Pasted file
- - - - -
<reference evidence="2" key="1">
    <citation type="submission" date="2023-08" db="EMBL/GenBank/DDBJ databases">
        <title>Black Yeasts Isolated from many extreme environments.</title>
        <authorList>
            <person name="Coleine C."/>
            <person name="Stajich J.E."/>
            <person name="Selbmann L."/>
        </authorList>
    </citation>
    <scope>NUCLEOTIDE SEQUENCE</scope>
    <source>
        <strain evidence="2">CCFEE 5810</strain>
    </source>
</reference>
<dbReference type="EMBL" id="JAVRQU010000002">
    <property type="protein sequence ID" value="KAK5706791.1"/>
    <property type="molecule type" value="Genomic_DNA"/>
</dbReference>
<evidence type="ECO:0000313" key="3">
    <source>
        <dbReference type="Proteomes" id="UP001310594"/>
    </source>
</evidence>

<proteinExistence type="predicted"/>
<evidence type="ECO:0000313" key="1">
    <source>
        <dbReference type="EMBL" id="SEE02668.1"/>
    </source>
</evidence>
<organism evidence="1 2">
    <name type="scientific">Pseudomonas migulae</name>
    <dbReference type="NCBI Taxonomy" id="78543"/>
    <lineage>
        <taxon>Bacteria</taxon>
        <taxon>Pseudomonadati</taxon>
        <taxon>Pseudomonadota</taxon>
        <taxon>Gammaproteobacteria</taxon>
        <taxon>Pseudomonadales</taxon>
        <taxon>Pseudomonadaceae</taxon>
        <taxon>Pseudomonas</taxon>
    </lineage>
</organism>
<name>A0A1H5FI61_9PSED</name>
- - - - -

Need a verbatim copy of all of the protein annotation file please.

<reference evidence="2" key="1">
    <citation type="submission" date="2023-08" db="EMBL/GenBank/DDBJ databases">
        <title>Black Yeasts Isolated from many extreme environments.</title>
        <authorList>
            <person name="Coleine C."/>
            <person name="Stajich J.E."/>
            <person name="Selbmann L."/>
        </authorList>
    </citation>
    <scope>NUCLEOTIDE SEQUENCE</scope>
    <source>
        <strain evidence="2">CCFEE 5810</strain>
    </source>
</reference>
<dbReference type="EMBL" id="JAVRQU010000002">
    <property type="protein sequence ID" value="KAK5706791.1"/>
    <property type="molecule type" value="Genomic_DNA"/>
</dbReference>
<evidence type="ECO:0000313" key="3">
    <source>
        <dbReference type="Proteomes" id="UP001310594"/>
    </source>
</evidence>

<proteinExistence type="predicted"/>
<evidence type="ECO:0000313" key="1">
    <source>
        <dbReference type="EMBL" id="SEE02668.1"/>
    </source>
</evidence>
<organism evidence="1 2">
    <name type="scientific">Pseudomonas migulae</name>
    <dbReference type="NCBI Taxonomy" id="78543"/>
    <lineage>
        <taxon>Bacteria</taxon>
        <taxon>Pseudomonadati</taxon>
        <taxon>Pseudomonadota</taxon>
        <taxon>Gammaproteobacteria</taxon>
        <taxon>Pseudomonadales</taxon>
        <taxon>Pseudomonadaceae</taxon>
        <taxon>Pseudomonas</taxon>
    </lineage>
</organism>
<name>A0A1H5FI61_9PSED</name>